Be a More Effective Leader By Overcoming Self-Doubt

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Most experienced hardwood industry executives know there is a difference between being a boss and a leader? In virtually all situations, choosing to be an effective leader is the best formula for achieving your financial and leadership goals.

Developing our current leaders and doing what we can to develop our leaders of tomorrow is a major focus for us. It doesn’t matter if that is in the area of forestry, sawmill management or kiln operations. Expanding our team of effective leaders is critical.

be a more effective leaderIn the past we have shared various different traits we find helpful to emphasize including how leaders can benefit from carving out time for solitary reflection, the importance of being able to drive change, and the need for leaders to be able to ask great questions. We have also been fans of the book “The Truth About Leadership” by business experts James Kouzes and Barry Posner. These authors advocate traits such as honesty, being forward looking, being inspirational and demonstrating to your team you are capable to lead.

Another area we believe leaders need to focus on is overcoming the issue of self-doubt. This happens to everyone at some point, but as a leader it’s never good to succumb to this negative emotion. When discussing this topic with our team, here are a few tips to we find helpful to emphasize.

Assess the difference between emotions and reality. Self-doubt occurs even among the most confident leaders. That doesn’t mean that emotion is rooted in reality. To quell your “inner critic,” says branding expert Melissa Dawn, compile “a written list (or a mental one) of all the things you’ve accomplished—no matter how big or small.” Keep focused “on the lessons learned and how you overcame the obstacle and use it to fuel your vision for what’s ahead.”

Keep positive-thinking people around you. Mastering self-doubt often entails embedding yourself within an upbeat, positive work environment. Start by taking “inventory of who you spend the majority of your time with and how these individuals make you feel,” says business expert Olivia Jenkins. If they are in any way undermining your confidence or fostering self-doubt, “you may want to minimize the amount of influence they have over you and seek out the company of people who uplift and inspire you.”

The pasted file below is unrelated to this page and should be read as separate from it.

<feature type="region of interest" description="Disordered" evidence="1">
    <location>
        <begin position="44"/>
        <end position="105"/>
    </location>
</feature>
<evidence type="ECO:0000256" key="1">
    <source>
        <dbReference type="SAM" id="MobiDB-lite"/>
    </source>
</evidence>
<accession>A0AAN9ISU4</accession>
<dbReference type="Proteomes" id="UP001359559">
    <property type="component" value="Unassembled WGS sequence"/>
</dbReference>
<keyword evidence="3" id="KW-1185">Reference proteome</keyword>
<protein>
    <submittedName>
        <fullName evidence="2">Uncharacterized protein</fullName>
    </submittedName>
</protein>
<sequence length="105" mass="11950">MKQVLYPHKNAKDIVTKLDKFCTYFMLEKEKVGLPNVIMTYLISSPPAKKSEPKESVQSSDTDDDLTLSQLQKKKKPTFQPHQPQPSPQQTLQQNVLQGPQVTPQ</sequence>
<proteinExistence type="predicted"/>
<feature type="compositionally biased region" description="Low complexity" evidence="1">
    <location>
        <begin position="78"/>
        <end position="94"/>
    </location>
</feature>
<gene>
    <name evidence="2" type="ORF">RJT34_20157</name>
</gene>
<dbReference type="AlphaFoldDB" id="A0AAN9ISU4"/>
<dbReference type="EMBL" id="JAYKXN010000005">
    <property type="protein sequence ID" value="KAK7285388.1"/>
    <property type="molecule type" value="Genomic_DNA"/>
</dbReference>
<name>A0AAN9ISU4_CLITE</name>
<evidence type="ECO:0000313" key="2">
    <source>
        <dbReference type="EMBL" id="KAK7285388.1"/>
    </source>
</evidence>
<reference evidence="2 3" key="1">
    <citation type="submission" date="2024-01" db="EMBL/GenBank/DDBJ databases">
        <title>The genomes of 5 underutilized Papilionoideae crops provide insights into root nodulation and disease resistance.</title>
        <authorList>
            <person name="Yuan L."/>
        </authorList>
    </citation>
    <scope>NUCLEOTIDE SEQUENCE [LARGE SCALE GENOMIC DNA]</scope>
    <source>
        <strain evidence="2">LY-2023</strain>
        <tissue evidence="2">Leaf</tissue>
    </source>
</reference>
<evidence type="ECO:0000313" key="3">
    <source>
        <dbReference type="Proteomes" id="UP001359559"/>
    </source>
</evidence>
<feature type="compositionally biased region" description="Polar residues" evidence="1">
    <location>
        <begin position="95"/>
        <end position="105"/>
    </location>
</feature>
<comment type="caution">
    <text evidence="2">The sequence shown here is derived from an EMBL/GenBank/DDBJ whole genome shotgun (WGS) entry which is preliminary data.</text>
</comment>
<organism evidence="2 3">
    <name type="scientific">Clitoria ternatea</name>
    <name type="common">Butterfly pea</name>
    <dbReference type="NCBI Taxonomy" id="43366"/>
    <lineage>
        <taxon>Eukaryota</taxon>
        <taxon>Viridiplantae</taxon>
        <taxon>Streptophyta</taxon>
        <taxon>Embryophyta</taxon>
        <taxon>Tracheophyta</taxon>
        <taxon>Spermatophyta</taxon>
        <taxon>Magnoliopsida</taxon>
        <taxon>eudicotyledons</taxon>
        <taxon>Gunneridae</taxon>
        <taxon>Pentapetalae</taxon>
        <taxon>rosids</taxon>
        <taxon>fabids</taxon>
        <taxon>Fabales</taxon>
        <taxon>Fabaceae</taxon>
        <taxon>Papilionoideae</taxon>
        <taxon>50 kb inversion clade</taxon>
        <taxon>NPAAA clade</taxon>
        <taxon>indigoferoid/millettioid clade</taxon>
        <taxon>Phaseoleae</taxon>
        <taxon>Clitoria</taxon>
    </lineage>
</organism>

Lean into your concerns. Having self-doubt is common to just about everyone. On the flip side, never having doubts can lead to a misleading opinion of oneself. Here’s another area in which having the right team on board can make all the difference.

If the only people you interact with are similar to you in temperament, “you probably won’t grow, won’t be tested, and won’t increase your ability and capacity to do whatever you’re called to do in life.” By contrast, leading a team of individuals who provoke and challenge you is more conducive to staying on the path to growth and personal improvement.

Remind yourself of past achievements. Another way to counteract the potentially debilitating effects of self-doubt is by remind yourself of all the great things you’ve achieved thus far. Writing down a list of those achievements may be the best approach; or just taking some time to reflect upon your accomplishments can help dispel negative feelings about your capabilities and potential.

Even the best business leaders experience moments of self-doubt. For us in the hardwood lumber industry that can mean second guessing the price we recently set for green lumber, or how much FAS or common grade lumber we keep in our inventory. But it is important we don’t let our thoughts linger there. It helps to move on! So, consider emphasizing with your team the importance to taking steps to overcome self-doubt! It just might help you develop more effective leaders!

Tony C.
Baillie Lumber
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